My grandfather still uses the word “drugstore” to describe a general retail establishment where one can purchase medication, food and beverage items, and a variety of other household consumer goods. His perception of this type of store came long before the nationwide rise of Wal-Mart Stores, Inc. (NYSE:WMT), Target, and dollar stores that now dominate retail. Although barriers to entry may appear to be tall, Walgreen Company (NYSE:WAG) is showing no signs of being intimidated. This company is much more than a showcase for big pharma, as it was in the past, and its market climb deserves a closer look.
The real profits in retail healthcare appear when deals are made between complementary companies. Walgreen Company (NYSE:WAG) was able to rebuild its relationship with Express Scripts Holding Company (NASDAQ:ESRX), and although it seemed like a gamble at the time, the stock shows no evidence of the damage from last year, as it’s already up 38% in 2013. Although the terms of the deal were not disclosed, the point is that Walgreen is once again filling prescriptions for Express Scripts Holding Company (NASDAQ:ESRX)’ vast pool of consumers, and likely at a higher price.
Prior to the agreement, Walgreen Company (NYSE:WAG) had refused to fill “unprofitable prescriptions.” The two companies don’t share the friendliest of relationships, but Express Scripts Holding Company (NASDAQ:ESRX) needs the customer loyalty that Walgreen can provide, with the hopeful result being a sales climb for both based on volume. This paid off, because unlike its rival CVS Caremark Corporation (NYSE:CVS), which has its own Caremark Pharmacy Services subsidiary, Walgreen continues to define its boundaries with its insurance liaison without exclusive control of ExpressScripts. It also remains free to explore other profitable options if necessary.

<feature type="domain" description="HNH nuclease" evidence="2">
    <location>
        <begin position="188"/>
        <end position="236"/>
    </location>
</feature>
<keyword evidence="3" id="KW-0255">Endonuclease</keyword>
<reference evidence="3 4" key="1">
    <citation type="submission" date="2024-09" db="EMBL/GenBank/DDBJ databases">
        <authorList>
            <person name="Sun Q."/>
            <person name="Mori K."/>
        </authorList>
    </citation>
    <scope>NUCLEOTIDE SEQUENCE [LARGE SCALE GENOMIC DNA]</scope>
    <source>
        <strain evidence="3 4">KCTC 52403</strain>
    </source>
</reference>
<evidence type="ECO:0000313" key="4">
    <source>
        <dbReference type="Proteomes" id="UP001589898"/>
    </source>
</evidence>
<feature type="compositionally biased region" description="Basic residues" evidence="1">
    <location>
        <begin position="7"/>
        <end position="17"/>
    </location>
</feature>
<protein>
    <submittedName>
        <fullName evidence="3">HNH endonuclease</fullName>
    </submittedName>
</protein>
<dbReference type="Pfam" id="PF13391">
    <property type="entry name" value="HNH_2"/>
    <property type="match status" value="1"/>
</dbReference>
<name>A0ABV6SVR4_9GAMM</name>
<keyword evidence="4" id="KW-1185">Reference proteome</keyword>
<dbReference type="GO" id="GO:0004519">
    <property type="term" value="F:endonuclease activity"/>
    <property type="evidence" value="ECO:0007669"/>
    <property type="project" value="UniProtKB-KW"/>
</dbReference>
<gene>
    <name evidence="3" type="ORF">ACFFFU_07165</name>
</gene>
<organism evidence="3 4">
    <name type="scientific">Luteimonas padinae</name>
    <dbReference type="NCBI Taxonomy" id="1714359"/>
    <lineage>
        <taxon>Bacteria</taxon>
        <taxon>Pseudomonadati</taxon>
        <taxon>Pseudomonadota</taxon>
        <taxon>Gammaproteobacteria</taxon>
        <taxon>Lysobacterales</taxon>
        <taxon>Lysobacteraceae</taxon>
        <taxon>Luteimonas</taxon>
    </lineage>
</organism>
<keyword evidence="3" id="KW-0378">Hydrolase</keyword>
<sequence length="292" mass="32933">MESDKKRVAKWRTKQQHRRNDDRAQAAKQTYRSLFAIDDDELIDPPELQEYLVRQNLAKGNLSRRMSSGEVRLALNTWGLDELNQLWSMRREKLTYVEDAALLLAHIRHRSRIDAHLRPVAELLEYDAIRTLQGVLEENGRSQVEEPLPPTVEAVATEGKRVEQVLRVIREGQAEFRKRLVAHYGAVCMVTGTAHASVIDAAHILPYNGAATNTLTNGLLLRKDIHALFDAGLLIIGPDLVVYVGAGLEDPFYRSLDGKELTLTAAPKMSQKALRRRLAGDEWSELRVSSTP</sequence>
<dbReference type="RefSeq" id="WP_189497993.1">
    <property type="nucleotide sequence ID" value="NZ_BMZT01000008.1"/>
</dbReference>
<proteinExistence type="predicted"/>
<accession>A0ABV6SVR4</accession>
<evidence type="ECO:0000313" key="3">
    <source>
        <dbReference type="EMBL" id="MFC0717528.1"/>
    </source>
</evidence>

Starting with Take Care Clinics, Walgreen Company (NYSE:WAG) is monetizing the healthcare crisis in the US. Not enough doctors, Obamacare, and skyrocketing costs for both the government and for individuals are a problem. Walgreen offers services such as vaccines, physicals, care for more serious conditions such as pink eye, and assistance for accidents such as minor cuts and wounds. Insurance is always the primary payment option, but the drug store chain allows customers to pay out-of-pocket at prices more affordable than at hospitals. Just as Wal-Mart Stores, Inc. (NYSE:WMT) and Target aim to keep prices low for everyday goods, Walgreen intends to keep costs lower for healthcare.
The most important step in developing these clinics is the planned increase of nurse practitioners (NP) and physician assistants (PA), both of which are at record demand. Unless college graduates begin to assist at a faster rate, the pool lies in temps. A reported 10% of the total requests of Staff Care, a healthcare staffing company, was for temporary PA’s and NP’s. However, when it comes to schedules, benefits, pay, and overall lifestyle, a company such as Walgreen Company (NYSE:WAG) will be able to offer more than a couple of paychecks at a hospital. There’s nothing wrong with working for hospitals and urgent care centers, but large retail establishments merging with healthcare providers may find a niche that’s beneficial for both the company and the employee.
When you enter a store such as The Home Depot, Inc. (NYSE:HD), you can find an expert on paint, kitchens, tools, and many other store offerings. In a Walgreen Company (NYSE:WAG) store, the idea is to offer a pharmacist to provide drug assistance, a physician assistant to perform physical exams, and a nurse practitioner who can diagnose patients. This team-based, customer-centered approach to acute and chronic problems that plague the country could be a gold mine, and the sources of the profits shown here.